However, as long as banks are small and not too much interconnected to other parts of the financial system, a small banking box might reduce the compliance costs for these smaller banks without increasing the risks for the financial system. Many of the smaller banks cannot employ a large staff of experts to deal with complex regulations, but Dodd-Frank forced them to employ expensive experts or to shut down business, which needs a lot of regulatory knowledge. It is harmful for smaller banks that many of the existing regulations with all their complexity target larger banks, while they apply to all banks, independent of their size. A small banking box might therefore be correct for these unintended consequences of Dodd-Frank.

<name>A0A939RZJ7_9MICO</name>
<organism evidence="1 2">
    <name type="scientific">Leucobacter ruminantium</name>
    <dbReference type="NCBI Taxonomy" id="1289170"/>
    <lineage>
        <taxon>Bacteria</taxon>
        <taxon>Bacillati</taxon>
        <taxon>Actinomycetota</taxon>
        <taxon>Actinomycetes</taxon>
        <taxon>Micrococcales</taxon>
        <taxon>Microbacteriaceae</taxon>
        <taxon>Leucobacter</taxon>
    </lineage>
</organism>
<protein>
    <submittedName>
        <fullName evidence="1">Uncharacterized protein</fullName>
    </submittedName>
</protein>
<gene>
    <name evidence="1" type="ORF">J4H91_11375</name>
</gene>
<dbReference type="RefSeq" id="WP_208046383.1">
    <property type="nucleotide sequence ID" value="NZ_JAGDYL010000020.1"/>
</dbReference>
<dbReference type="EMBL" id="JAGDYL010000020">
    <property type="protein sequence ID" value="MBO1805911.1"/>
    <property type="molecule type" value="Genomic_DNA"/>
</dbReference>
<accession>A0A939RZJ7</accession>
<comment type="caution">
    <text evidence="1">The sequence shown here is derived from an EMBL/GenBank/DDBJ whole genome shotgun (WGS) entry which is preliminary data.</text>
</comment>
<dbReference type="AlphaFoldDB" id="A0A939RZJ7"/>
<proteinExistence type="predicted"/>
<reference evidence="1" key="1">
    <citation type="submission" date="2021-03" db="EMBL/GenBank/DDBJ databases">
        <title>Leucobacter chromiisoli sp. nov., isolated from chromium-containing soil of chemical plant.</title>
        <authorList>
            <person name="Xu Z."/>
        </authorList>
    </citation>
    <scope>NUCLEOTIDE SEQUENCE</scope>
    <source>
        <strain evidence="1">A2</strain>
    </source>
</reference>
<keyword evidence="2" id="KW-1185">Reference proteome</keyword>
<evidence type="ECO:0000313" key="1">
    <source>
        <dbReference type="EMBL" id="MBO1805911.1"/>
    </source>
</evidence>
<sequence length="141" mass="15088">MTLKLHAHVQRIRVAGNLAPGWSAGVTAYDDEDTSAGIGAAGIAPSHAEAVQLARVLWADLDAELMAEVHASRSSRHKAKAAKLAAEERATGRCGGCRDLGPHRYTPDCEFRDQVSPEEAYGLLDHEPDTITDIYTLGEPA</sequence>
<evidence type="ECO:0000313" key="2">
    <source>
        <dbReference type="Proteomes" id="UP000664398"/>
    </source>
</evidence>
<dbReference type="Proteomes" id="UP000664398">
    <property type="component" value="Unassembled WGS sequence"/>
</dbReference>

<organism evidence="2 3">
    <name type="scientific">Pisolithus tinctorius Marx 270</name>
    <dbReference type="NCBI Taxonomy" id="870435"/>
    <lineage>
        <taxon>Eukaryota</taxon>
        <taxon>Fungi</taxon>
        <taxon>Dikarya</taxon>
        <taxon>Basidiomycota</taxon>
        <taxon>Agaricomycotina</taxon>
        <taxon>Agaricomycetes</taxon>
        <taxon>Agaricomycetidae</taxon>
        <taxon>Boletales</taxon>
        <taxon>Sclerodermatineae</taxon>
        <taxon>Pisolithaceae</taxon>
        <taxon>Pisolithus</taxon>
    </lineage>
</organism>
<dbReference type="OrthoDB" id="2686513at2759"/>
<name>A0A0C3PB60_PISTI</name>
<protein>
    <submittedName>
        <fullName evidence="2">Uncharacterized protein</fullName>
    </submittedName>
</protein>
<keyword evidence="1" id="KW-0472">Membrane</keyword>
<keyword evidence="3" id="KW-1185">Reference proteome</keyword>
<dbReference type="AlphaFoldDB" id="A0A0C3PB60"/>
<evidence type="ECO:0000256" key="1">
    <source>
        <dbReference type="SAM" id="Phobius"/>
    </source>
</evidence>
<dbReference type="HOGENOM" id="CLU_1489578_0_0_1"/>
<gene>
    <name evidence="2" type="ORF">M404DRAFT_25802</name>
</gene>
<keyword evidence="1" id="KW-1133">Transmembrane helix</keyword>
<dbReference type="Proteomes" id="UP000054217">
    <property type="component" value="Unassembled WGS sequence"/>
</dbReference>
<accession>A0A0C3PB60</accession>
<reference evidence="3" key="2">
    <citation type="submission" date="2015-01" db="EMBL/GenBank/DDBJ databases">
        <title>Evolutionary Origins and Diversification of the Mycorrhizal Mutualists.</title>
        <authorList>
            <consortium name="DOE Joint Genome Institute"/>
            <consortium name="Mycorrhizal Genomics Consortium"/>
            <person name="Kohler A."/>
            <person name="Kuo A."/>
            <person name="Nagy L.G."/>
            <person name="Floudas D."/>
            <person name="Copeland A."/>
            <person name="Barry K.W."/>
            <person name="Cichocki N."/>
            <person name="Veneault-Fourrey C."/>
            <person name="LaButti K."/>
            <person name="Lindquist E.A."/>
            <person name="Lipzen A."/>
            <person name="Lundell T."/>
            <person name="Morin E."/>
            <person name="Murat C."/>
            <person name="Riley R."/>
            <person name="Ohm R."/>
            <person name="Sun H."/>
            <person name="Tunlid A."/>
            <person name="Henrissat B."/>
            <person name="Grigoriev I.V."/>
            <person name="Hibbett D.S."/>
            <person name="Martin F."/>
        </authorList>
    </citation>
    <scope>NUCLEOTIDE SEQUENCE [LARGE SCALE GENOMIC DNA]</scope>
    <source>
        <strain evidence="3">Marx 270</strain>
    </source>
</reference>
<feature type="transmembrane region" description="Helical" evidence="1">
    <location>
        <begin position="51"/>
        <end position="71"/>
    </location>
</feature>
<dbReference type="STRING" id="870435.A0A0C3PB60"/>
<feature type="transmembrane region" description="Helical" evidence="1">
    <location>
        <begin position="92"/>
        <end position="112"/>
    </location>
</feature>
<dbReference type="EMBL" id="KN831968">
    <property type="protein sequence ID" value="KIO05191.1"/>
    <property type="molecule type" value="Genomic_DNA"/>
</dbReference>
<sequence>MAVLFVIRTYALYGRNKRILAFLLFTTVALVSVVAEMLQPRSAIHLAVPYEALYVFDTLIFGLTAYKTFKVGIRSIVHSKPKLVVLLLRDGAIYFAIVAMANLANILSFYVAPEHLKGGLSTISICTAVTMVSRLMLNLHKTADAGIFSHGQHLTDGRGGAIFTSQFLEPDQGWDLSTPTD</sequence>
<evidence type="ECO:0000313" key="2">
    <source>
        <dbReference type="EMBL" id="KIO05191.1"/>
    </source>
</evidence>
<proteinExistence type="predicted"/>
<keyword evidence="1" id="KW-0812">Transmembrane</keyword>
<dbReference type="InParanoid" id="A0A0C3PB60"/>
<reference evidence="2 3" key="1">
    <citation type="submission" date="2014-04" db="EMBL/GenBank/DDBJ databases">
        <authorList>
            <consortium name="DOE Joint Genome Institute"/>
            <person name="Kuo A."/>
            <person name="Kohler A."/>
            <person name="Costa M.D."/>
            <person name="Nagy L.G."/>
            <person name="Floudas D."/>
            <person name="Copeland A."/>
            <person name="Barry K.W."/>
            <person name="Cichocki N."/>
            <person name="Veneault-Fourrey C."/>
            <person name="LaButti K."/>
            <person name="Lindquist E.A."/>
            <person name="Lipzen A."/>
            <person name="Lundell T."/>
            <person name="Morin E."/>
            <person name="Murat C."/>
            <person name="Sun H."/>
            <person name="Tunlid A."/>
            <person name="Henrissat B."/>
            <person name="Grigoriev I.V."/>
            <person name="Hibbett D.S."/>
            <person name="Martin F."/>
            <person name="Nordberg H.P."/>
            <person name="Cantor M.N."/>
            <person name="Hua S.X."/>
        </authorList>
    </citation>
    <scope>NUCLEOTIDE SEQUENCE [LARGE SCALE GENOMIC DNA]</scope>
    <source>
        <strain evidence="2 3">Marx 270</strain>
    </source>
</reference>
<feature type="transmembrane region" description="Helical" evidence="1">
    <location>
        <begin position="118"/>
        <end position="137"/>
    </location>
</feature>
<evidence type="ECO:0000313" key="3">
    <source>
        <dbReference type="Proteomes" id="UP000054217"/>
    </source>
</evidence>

The small banking box makes sense from the microprudential point of view – that is, from the perspective of the single bank risk.5 However, it neglects the macroprudential view, i.e. the effects of herd behaviour on the financial system or cluster risks in banks’ balance sheets due to common risk exposures. That is where the Basel III equity capital regulation provides instruments to address such macroprudential risks. Addressing these risks is still important, but banks that operate exclusively in their local community might be overregulated under this approach. Therefore, the regulatory relief within the small banking box should not be based solely on the equity capital ratio of the banks, but on the absence of any systemic importance through size, interconnections or common risk exposures.